The next Paz & Associates workshop is scheduled for August 23-26, in Franklin, Mass. An Unlikely Story, the striking new bookstore owned by bestselling author Jeff Kinney (Diary of a Wimpy Kid series), will serve as the host bookstore. For details, click here.

Bluebird Books, Hutchinson, Kan., Takes Flight

The Midwest Independent Booksellers Association visited Bluebird Books, Hutchinson, Kan., "a beautiful bookstore, cafe, and event space" founded in 2012 by Melanie Green.

MIBA called Green's branding "powerful. The store's iconic bluebird logo is featured everywhere, painted on the book-delivery bike, cut into the beveled edges of her metal bookcases, stenciled on the ceiling, laid into mosaics on the floor, and stickered onto the coffee bean bags, chocolates, and bookmarks.

"Melanie says, 'Based on feedback I received from [Paz & Associates], I knew that if I opened a store in Hutchinson, I would need to make it a destination.' To do so, Melanie let her creativity run free, stripping a built-up space that once housed a computer shop down to its former glory, revealing concrete floors, lead-paned windows, exposed bricks, and sun-drenched skylights. To all this, she added whimsical architectural details, eclectic furniture, and an excellent selection of new books and covetable sidelines."


Pages Bookshop, 'Store Front of the Day'

Congratulations to Pages Bookshop, Detroit, Mich., named Store Front of the Day by Victor Dover of Dover, Kohl & Partners Town Planning. The firm is working with the Congress for New Urbanism in the store's neighborhood. Founded last year, Pages is also the bookseller for the 24th annual CNU conference, which will be held in Detroit June 8-11.


Book Club Name of the Week: Drunkard's Walk

The Drunkard's Walk Book Club at the Annapolis Bookstore, Annapolis, Md., is named for "the concept in probability that references the random path a particle can take to a destination." This Thursday, the club will discuss Innocents Abroad by Mark Twain.


Personnel Changes at Little, Brown

At Little, Brown:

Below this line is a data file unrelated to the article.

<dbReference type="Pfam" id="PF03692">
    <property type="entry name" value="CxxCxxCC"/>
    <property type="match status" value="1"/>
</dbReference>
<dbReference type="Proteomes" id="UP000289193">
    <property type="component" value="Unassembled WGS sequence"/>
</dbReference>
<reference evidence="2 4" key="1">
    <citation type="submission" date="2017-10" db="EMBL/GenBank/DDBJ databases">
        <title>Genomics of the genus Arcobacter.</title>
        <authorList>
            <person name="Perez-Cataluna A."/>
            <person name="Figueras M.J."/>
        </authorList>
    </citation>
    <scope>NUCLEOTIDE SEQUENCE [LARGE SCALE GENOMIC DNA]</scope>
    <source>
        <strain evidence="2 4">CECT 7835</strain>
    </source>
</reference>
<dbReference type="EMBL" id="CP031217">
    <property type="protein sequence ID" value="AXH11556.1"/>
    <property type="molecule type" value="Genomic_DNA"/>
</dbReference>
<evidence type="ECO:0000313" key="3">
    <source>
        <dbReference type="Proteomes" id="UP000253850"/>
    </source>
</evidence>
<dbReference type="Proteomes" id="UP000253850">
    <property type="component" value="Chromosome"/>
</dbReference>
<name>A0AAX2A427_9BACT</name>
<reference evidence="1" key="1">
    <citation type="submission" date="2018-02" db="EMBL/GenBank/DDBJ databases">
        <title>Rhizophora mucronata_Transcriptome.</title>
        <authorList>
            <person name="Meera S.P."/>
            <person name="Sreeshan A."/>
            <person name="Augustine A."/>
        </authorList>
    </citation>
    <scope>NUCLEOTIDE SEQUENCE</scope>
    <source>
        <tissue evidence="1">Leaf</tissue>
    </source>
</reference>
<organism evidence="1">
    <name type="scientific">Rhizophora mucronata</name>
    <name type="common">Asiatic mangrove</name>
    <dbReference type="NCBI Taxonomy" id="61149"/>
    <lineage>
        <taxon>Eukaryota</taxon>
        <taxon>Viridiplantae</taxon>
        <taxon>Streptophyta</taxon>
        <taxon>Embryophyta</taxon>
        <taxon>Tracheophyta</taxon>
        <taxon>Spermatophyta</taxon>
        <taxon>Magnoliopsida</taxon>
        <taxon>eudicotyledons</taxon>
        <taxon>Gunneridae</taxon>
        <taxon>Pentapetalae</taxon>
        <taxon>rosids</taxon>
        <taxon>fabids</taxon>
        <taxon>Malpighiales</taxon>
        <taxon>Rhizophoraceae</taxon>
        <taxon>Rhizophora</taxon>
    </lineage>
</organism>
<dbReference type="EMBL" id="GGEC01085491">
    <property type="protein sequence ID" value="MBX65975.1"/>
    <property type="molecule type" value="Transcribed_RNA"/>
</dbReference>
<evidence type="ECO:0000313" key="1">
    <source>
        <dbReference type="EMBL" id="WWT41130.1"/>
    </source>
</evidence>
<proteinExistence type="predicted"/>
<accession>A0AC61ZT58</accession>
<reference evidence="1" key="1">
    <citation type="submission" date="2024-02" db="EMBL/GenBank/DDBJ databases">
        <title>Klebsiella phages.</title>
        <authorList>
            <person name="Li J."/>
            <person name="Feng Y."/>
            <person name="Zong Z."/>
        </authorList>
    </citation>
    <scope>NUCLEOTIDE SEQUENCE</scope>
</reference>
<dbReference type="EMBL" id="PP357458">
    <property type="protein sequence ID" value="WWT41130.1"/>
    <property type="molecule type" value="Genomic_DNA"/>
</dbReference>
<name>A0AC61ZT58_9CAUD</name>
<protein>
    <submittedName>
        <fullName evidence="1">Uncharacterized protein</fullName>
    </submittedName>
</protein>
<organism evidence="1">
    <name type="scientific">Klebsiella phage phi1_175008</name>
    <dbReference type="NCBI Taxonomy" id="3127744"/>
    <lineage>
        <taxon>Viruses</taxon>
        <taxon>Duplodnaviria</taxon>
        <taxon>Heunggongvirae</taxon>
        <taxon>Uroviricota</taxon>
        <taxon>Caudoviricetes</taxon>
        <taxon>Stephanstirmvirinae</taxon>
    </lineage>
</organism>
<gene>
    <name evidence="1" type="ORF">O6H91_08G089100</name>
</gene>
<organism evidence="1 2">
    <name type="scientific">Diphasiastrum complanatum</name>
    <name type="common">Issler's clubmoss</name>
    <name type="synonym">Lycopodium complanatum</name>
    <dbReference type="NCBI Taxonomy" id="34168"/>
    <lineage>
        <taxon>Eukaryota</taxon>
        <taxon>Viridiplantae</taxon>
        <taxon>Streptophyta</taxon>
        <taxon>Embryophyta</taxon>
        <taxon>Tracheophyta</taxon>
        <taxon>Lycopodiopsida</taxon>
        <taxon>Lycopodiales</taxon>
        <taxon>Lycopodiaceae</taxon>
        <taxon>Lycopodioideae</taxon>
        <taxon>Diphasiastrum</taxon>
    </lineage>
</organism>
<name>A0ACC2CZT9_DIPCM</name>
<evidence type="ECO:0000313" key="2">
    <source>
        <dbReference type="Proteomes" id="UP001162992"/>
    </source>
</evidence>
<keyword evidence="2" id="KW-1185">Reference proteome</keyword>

Alaina Mauro joins as publishing director, James Patterson. She was formerly a digital sales account manager in young readers at Penguin Random House and earlier was a special projects manager at Penguin Group USA.
 
Gabrielle Tyson joins as publicity & marketing assistant, James Patterson. She was most recently a publicity intern at Houghton Mifflin Harcourt and previously was a program assistant at MassPoetry.
 
Claire Gibbs joins as publicity assistant.



Media and Movies

Media Heat: Kate DiCamillo on All Things Considered

Today:
CBS This Morning: Faith Salie, author of Approval Junkie: Adventures in Caring Too Much (Crown Archetype, $27, 9780553419931).

Fresh Air: David Quammen, writer for National Geographic and author, most recently, of The Chimp and the River: How AIDS Emerged from an African Forest (Norton, $13.95, 9780393350845).

Diane Rehm: Michael VanRooyen, author of The World's Emergency Room: The Growing Threat to Doctors, Nurses, and Humanitarian Workers (St. Martin's Press, $25.99, 9781250072122).

All Things Considered: Kate DiCamillo, author of Raymie Nightingale (Candlewick, $16.99, 9780763681173).

The View: Jon Cryer, author of So That Happened: A Memoir (NAL, $27.95, 9780451472359).

CNBC's Power Lunch: Steve Case, author of The Third Wave: An Entrepreneur's Vision of the Future (Simon & Schuster, $26.95, 9781501132582).

SiriusXM's Opie Show: Ian Halperin, author of Kardashian Dynasty: The Controversial Rise of America's Royal Family (Gallery, $26, 9781501128882). He will also appear tomorrow on Entertainment Tonight.

O'Reilly Factor: Gerri Willis, author of Rich Is Not a Four-Letter Word: How to Survive Obamacare, Trump Wall Street, Kick-start Your Retirement, and Achieve Financial Success (Crown Forum, $26, 9781101903797).

Tomorrow:
Today Show: Christopher Andersen, author of Game of Crowns: Elizabeth, Camilla, Kate, and the Throne (Gallery, $28, 9781476743950).

Diane Rehm: Chris Anderson, author of TED Talks: The Official TED Guide to Public Speaking (Houghton Mifflin Harcourt, $28, 9780544634497).

The View: Nancy Jo Sales, author of American Girls: Social Media and the Secret Lives of Teenagers (Knopf, $26.95, 9780385353922).

Late Late Show with James Corden: Gwyneth Paltrow, author of It's All Easy: Delicious Weekday Recipes for the Super-Busy Home Cook (Grand Central, $35, 9781455584215).


Books & Authors

Awards: Tony Ryan; Oklahoma; Minnesota

Warriors on Horseback: The Inside Story of the Professional Jockey by John Carter has won the 2015 Dr. Tony Ryan Book Award, honoring horse racing-oriented literary works. The author receives $10,000.